If you come to make your offering to the altar, and your brother or sister still has something against you, go first and be reconciled. Make peace with your accuser before you go to court, Jesus says. Or you’ll get thrown in jail. Augustine says, “And so we may interpret the altar spiritually, as being faith itself in the inner temple of God, whose emblem is the visible altar.” It’s important, when we are interpreting this text, to hear from those who are much closer to them historically.
So what’s the point? Relationships are important. More important than vengeance. More important even than generosity, and other religious obligations. Forgiveness and reconciliation are critical. We can do violence with our words. When we do, mending those relationships is more important than going to church, or making our offerings. Asking their forgiveness is as important as seeking God’s forgiveness.
2. Adultery. The 6th Commandment.
You have heard it said, “You shall not commit adultery,” but I say to you, if you look at a woman with lust, you’ve already committed adultery with her in your heart.
Lust is the craving for salt of a man who is dying of thirst.
~ Frederick Buechner (American Author, b.1926)
He that but looketh on a plate of ham and eggs to lust after it,
hath already committed breakfast with it in his heart.
~ C.S. Lewis (British Scholar and Novelist. 1898-1963)
Society drives people crazy with lust and calls it advertising.
~ John Lahr
Jesus is very interested in the heart. Our actions grow out of our heart. If ones heart is not in the right place, curbing one’s actions is only a temporary and superficial measure. Jesus just said at the beginning of this sermon, in the Beatitudes, “Blessed are the pure in heart.” Blessed are those who are pure inside, not just outside. Jesus warns us about outward shows of piety and self-righteousness. To act righteous outwardly when one is quite comfortable harboring unrighteousness inwardly is hypocrisy. It is interesting that hypocrisy is the very word that unchurched people use to describe the church. They see us holding up a standard we ourselves don’t keep.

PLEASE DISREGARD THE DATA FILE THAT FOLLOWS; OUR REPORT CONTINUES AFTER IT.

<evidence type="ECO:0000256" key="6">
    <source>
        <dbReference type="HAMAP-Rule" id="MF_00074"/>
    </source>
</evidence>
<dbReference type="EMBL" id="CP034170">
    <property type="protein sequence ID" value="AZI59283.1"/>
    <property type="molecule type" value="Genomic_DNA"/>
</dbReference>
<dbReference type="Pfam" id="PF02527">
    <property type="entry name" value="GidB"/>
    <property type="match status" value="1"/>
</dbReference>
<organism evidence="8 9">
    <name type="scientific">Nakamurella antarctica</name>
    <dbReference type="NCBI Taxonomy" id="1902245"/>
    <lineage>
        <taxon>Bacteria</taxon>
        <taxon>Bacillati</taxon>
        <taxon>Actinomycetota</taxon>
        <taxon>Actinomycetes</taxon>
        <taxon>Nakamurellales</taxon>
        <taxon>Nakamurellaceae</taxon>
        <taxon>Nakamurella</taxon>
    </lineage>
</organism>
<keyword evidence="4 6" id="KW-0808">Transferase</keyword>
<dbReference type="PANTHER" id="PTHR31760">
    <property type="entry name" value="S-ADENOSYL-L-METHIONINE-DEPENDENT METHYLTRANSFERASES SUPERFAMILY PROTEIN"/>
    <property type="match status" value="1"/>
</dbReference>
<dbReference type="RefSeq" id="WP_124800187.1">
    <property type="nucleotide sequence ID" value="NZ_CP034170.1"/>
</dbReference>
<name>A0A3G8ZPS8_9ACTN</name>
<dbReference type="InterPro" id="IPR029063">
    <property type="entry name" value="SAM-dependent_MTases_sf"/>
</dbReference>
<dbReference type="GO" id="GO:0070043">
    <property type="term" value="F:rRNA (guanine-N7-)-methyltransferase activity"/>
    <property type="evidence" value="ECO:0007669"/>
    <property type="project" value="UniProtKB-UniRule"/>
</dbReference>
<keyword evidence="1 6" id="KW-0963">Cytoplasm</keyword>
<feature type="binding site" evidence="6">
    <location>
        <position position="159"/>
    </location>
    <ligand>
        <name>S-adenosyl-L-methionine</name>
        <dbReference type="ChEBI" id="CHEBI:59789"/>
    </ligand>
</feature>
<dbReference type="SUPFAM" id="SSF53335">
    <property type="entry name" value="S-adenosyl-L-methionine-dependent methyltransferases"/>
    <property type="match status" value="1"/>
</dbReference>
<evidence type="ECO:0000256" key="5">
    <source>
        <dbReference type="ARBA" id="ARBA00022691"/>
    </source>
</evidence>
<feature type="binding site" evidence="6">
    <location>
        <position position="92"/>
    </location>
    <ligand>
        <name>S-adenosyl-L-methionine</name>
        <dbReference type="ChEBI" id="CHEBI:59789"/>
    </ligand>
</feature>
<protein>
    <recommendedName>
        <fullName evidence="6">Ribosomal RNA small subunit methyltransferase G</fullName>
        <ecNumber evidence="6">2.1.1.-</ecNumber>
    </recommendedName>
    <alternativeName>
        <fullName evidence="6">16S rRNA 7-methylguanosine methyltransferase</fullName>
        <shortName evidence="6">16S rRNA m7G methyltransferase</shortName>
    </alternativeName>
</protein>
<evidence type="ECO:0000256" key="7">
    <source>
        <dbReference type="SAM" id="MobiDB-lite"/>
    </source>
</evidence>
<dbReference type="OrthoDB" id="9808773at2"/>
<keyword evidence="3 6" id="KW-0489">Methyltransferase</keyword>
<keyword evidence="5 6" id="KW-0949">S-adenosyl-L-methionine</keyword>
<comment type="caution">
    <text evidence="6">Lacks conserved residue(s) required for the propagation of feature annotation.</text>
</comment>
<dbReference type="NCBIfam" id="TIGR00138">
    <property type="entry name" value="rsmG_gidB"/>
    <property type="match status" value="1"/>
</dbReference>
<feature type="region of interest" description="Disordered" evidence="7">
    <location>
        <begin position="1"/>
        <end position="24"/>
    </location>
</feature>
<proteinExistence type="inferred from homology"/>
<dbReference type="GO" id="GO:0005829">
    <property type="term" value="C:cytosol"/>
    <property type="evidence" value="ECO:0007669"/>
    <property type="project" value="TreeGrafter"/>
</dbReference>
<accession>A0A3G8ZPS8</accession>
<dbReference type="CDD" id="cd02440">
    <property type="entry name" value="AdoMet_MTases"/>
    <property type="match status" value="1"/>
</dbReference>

A search for “heart” in Matthew yields 17 results in an English Bible. Blessed are the pure in heart (5:8). Where your treasure is there your heart will be also (6:21). The mouth speaks what the heart is full of (12:34). People can honor God with their mouths while their hearts are far away (15:8). It’s not what goes into your mouth that defiles you, but what comes out of it, which comes from the heart (15:18). Moses allowed divorce because people’s hearts were hard (19:8). Their hearts can become calloused (13:15). Jesus’ heart is humble (11:29). And, of course, we are to love God with our whole heart (22:37), a phrase that appears all over the Hebrew Bible. Obviously, this writing is not about the organ that pumps blood. It’s about your soul, the center of your being. Jesus is concerned not as much with the outward show, but what’s going on inside you.
I suppose even if we are entirely chaste, technically, our lusting will work its way out in other ways, resulting in unintended consequences. Anger? Resentment? Unhealthy relationships? Fear of intimacy? Selfishness? I’ve always felt that lust and covetousness came from the same source. It’s the desire for more, more, more. No matter how much I have. It is, at the heart of things, self-centeredness. God will have to deal with this in us, if we are to become spiritually alive.
3. Divorce. The 6th Commandment.
You have heard it said, “Whoever divorces his wife should give her a certificate of divorce,” but I say to you whoever divorces a woman (except for unchastity) or whoever remarries, commits adultery.